Leeds City Council

Election results for 2019

    Elected in 2019
    Total
    +/-
    20
    58
    -3
    Elected in 2019
    Total
    +/-
    7
    23
    +1
    Elected in 2019
    Total
    +/-
    3
    8
    +2
    Elected in 2019
    Total
    +/-
    2
    7
    -1
    Elected in 2019
    Total
    +/-
    1
    3
    +1

Most Recent

  1. Councils' legal action against Barclays bank thrown out

    Leeds City Council is one of a group of eight councils to have a legal claim against Barclays over bank loans they alleged were affected by the Libor rigging scandal thrown out.

    Leeds Civic Hall

    The local authorities took out long-term loans with the bank between September 2006 and November 2008.

    They had argued the loans were "tainted" by the bank's representations concerning Libor interest when they were offered.

    But a High Court judge has concluded they would not be successful at a trial.

    Leeds, Greater Manchester, Newcastle, North East Lincolnshire, Nottingham, Oldham, Sheffield and Newham councils all launched action to cancel the loans in 2018.

    On Monday, Mrs Justice Cockerill struck out the claims, saying they had "no real prospect of success", following an application by Barclays.

    Libor, the London Interbank Offered Rate, is the benchmark interest rate that tracks the cost of borrowing cash.

    The judge said it had been "of fundamental importance to global financial markets" as it helps to assess the overall health of the banking sector and is widely used by financial institutions for various purposes, including setting rates for their products.

    It was "common ground (and public knowledge) that Barclays did in fact engage in Libor manipulation, but that the precise nature and extent of the banks involvement in it is "very much in issue", the judge added.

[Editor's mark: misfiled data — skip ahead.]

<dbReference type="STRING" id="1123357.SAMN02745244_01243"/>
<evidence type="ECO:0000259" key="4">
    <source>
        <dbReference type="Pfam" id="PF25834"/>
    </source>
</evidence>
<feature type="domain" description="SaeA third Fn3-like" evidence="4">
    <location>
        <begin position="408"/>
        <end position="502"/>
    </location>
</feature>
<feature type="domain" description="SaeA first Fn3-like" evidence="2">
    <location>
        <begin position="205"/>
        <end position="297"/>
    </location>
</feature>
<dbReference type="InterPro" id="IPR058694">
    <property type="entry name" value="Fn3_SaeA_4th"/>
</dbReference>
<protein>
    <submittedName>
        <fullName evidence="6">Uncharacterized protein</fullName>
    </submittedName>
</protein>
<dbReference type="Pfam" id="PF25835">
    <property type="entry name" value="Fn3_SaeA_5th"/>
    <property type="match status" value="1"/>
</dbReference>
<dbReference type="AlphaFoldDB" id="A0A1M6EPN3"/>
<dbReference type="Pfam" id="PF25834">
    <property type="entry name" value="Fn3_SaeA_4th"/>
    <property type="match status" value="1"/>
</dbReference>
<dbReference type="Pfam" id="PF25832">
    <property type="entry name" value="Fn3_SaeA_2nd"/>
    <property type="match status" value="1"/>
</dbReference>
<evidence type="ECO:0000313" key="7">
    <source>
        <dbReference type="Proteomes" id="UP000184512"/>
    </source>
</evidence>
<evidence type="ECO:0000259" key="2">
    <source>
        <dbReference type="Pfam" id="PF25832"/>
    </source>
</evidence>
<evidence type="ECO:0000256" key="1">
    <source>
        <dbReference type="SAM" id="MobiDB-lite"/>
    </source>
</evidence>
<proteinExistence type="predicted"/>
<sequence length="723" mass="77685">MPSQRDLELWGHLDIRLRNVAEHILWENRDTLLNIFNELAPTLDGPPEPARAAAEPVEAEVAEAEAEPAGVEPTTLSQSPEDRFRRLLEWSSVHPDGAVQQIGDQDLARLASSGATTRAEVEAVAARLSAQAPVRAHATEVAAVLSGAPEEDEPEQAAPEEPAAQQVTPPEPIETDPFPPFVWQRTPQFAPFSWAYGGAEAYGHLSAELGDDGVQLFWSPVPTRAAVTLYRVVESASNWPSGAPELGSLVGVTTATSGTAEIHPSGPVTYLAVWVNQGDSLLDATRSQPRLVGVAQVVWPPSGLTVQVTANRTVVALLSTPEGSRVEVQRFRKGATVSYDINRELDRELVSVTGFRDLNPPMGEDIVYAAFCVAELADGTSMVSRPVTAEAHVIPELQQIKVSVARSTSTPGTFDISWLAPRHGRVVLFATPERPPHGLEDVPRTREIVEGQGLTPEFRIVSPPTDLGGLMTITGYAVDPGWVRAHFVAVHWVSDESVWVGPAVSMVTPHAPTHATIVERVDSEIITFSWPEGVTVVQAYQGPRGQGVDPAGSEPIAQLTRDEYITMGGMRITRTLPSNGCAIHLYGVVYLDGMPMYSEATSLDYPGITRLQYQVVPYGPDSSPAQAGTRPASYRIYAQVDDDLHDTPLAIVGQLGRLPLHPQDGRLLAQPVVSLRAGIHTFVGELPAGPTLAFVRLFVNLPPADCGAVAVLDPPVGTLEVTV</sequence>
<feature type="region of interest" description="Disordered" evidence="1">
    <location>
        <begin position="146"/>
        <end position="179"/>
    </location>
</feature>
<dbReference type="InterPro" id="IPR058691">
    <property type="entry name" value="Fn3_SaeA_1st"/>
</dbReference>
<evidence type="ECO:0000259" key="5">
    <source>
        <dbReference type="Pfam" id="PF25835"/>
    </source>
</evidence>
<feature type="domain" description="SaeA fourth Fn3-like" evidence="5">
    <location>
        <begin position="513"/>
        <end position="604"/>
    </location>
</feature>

2. Leeds City Council boss selected as new Labour peer

    Local Democracy Reporting Service

    The leader of Leeds City Council says she is "honoured" to have been chosen as a Labour peer in the House of Lords.

    Judith Blake

    Councillor Judith Blake was named this afternoon among the new peers announced by the government, meaning she is to step down from her current role.

    It's thought her successor as leader of the council will be announced in the new year, but it has not yet been disclosed when Ms Blake's peerage officially begins.

    Councillor Blake has served as leader of Leeds City Council since 2015 and was deputy leader for five years before that. She has also been a ward councillor in Leeds for 24 years.

    Responding to the announcement, she said: "It has been a great privilege to serve as leader of my home city of Leeds for the last five and a half years.

    "Joining the House of Lords will allow me to continue to represent the interests of our city in Westminster."

  3. City remaining in tier 3 is 'disappointing' - Council boss

    Leeds could "safely" have moved down a tier in coronavirus restrictions and the fact it's to remain in tier three - very high alert - over Christmas is "disappointing", the council leader has said.

    Judith Blake

    It was confirmed earlier that the whole of West Yorkshire would remain in tier three following a review on Wednesday.

    Labour's Judith Blake, Leeds City Council leader, said a move to tier two "would have been a welcome relief before Christmas".

    "We understand this decision will be difficult to hear, but which tier Leeds falls into is ultimately the government’s to make," she added.

    "Our view due to falling infection rates as well as the extensive plans we have in place is that Leeds could safely be moved to tier two."

    However, Ms Blake added that "now more than ever, we can't overstate the importance of continuing to adhere to the rules for a little longer".

    Leeds "could find itself in a better position" in time for the next planned review on 30 December, she said.

  4. City's 'at risk' listed buildings face neglect - Report